Racehorses are at a greater risk of developing respiratory diseases. In addition to infectious diseases, the management of racehorses is such that normal airway mucous clearance is impaired because horses aren’t grazing with their heads down for prolonged periods. Furthermore, long periods of transport to and from race tracks subject horses to increased levels of ammonia in the environment and a raised head position when tied. Horses are also in close contact in a confined space when travelling which increases the risk of infectious disease. Respiratory tract infection is more likely to occur on longer journeys than short. Upper respiratory tract infections that cause a watery discharge from the nose are less common than lower respiratory tract infections that result in increased mucous and inflammatory cells in the trachea (windpipe). The incidence of inflammatory lower airway disease (IAD) is high in race training yards and especially in young horses. One study reported a mean monthly prevalence of around 12% and an incidence of around 10 cases/100 horses/month. The mean duration of each incident is around 8 weeks, and the disease is often recurrent in individuals. The monthly prevalence and incidence of signs of upper respiratory disease are around 5% and 5 cases/100 horses/month indicating that it is less common. While vaccination is a requirement to enter race track facilities many of the bacteria isolated from cases of IAD are not included in the “flu” vaccination therefore vaccination does not protect the horses against these infections. Bacterial and mycoplasma infections are usually more common in younger horses, but a degree of immunity is established as horses get older. Furthermore, vaccination does not prevent exposure to bacteria and viruses, but it does reduce the incidence and severity of the disease, consequently, many horses that have been exposed may not show overt signs of respiratory disease but may be showing signs of poor performance.
Exercise-induced pulmonary haemorrhage (EIPH) is a common finding in racehorses. In one epidemiological study, the incidence of EIPH varies between trainers but increases with age, season (from winter to autumn months) and the presence of inflammatory airway disease and fungal particles.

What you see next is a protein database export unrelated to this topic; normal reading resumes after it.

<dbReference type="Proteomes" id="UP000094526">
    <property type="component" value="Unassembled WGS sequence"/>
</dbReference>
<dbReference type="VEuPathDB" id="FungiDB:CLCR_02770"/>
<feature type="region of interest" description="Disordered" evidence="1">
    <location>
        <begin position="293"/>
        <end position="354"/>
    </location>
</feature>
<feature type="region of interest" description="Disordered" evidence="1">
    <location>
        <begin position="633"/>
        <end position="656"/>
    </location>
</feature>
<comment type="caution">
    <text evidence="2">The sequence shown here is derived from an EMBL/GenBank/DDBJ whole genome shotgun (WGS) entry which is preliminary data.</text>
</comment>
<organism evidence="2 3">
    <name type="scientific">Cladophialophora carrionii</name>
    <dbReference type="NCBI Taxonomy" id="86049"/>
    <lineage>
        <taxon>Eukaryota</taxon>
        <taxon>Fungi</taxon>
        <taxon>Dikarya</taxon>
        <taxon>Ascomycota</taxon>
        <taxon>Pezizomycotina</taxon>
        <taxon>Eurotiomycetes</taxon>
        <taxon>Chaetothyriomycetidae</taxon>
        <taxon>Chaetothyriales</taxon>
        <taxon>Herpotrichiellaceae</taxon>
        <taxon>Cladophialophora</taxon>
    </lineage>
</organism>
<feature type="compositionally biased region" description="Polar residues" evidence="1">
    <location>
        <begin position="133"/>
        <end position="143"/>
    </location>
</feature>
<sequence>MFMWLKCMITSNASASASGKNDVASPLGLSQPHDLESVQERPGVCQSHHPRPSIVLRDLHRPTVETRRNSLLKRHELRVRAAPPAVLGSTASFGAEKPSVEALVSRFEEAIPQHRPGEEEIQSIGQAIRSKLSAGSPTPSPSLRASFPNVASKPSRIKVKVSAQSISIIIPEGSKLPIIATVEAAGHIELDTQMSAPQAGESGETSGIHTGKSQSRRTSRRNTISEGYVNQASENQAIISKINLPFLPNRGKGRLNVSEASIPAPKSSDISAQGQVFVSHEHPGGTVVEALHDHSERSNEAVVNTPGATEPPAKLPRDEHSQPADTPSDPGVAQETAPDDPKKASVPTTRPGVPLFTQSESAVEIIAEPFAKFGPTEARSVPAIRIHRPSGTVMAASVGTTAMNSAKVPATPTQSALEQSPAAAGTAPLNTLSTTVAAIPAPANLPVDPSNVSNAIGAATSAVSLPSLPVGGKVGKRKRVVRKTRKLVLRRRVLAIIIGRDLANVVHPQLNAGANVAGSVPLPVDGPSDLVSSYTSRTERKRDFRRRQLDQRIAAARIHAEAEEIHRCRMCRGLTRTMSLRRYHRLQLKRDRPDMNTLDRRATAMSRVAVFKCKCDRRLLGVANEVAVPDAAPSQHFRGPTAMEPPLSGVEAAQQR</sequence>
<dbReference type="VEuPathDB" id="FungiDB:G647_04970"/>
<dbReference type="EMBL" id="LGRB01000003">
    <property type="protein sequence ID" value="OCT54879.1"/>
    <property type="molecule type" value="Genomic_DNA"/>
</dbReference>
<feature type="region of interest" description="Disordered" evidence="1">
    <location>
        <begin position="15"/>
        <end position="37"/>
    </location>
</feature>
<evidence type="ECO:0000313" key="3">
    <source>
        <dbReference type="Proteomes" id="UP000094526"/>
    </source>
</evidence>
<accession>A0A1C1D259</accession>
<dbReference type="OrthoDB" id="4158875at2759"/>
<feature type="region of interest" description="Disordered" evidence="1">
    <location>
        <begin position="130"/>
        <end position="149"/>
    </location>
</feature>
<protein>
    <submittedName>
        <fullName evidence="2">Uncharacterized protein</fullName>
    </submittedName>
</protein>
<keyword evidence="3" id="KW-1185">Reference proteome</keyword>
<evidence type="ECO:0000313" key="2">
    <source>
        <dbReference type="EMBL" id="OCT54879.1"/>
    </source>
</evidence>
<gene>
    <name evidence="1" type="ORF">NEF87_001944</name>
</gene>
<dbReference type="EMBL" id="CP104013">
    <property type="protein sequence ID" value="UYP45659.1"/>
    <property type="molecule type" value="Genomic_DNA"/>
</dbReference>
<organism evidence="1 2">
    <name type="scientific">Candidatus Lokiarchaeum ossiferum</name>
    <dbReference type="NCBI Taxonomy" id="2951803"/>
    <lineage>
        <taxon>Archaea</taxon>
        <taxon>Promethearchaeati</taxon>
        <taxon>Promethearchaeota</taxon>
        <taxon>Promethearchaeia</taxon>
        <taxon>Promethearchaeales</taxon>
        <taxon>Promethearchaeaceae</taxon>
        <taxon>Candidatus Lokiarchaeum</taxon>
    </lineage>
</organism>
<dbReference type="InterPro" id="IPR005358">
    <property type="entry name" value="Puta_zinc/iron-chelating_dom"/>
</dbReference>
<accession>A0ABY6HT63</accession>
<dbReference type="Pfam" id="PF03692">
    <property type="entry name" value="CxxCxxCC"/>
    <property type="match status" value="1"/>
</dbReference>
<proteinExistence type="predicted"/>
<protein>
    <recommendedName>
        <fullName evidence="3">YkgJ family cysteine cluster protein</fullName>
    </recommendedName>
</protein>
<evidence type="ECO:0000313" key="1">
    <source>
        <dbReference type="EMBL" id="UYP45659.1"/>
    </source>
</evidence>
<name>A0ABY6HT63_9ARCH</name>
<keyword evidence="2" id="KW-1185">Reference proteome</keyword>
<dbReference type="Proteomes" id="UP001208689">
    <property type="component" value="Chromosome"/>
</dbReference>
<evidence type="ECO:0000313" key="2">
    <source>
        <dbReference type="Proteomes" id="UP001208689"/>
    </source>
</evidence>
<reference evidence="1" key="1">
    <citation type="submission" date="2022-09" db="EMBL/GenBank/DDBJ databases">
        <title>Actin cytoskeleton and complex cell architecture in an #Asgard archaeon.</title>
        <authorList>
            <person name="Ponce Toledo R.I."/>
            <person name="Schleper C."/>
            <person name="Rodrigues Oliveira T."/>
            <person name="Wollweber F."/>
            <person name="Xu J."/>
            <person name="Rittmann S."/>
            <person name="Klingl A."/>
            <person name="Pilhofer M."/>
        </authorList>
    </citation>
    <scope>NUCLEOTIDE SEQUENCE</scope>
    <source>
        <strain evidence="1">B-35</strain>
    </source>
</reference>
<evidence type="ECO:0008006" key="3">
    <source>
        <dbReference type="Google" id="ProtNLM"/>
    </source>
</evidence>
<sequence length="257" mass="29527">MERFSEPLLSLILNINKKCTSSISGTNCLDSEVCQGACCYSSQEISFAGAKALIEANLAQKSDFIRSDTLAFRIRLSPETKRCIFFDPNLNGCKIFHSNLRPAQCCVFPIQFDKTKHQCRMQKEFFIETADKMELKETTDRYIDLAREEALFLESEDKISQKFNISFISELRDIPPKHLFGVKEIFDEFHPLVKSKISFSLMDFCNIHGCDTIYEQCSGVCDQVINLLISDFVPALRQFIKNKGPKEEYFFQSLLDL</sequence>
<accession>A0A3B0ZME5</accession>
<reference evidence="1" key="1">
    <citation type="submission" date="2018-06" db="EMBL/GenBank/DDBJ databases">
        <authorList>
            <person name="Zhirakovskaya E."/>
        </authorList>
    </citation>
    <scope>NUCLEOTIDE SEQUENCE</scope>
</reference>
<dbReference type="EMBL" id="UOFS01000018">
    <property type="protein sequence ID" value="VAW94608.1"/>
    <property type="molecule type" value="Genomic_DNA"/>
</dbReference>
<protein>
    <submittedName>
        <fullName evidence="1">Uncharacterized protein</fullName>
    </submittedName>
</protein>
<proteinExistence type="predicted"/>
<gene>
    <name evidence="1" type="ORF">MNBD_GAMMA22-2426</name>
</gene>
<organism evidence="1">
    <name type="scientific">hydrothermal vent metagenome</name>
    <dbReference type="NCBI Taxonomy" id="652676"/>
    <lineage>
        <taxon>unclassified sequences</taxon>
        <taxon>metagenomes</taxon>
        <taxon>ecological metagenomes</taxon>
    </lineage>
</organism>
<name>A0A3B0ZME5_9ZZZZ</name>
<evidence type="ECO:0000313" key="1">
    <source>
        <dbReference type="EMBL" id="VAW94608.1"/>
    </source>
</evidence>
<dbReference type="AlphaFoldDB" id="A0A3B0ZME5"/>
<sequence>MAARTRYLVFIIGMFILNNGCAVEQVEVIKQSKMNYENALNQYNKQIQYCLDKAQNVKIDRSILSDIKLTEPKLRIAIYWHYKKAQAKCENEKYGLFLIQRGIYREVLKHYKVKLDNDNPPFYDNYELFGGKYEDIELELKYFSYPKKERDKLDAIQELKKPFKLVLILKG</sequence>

RECOMMENDATION: RESPIRON and HAEMOFORTE
Both IAD and EIPH significantly impact performance. RESPIRON contains Echinacea, seaweed, oregano, garlic, rosemary and vitamin C. Echinacea is a potent immune stimulator and supports the local immune system in the horses’ airway to fight infectious diseases. Vitamin C and rosemary are both are excellent antioxidants and it has been demonstrated that vitamin C is required in additional amounts during inflammation. RESPIRON also contains garlic and oregano. Garlic and oregano have antibacterial and antiviral effects and garlic is also a mucolytic which thins mucus, so it can be more easily cleared from the airways.
Exercise-induced pulmonary haemorrhage (EIPH) occurs because of stress failure of the pulmonary capillaries resulting from excessive pressures across the wall of the capillary. This could be because of increased positive pressure in the capillary or decreased pressure in the lung alveoli. The incidence and severity of EIPH tends to increase with age. One of the consequences of EIPH is inflammation and increased mucous in the lung because of the presence of blood and severe EIPH can significantly reduce performance. HAEMOFORTE contains bioflavonoids (citrus sinensis) which help to increase the strength of the capillary wall. Bioflavonoids also enhance or potentiate the antioxidant effect of vitamin C. Rosemary is included in HAEMOFORTE and is also an important antioxidant in limiting the damage or inflammation in the lung caused by the haemorrhage. HAEMOFORTE contains vitamin K3 (menadione) which plays a role in blood clotting. Although impaired blood clotting is not the reason for EIPH to occur, in situations where there may be reduced levels of vitamin K3 (some moulds counteract the effects of vitamin K3), supplementation may be beneficial.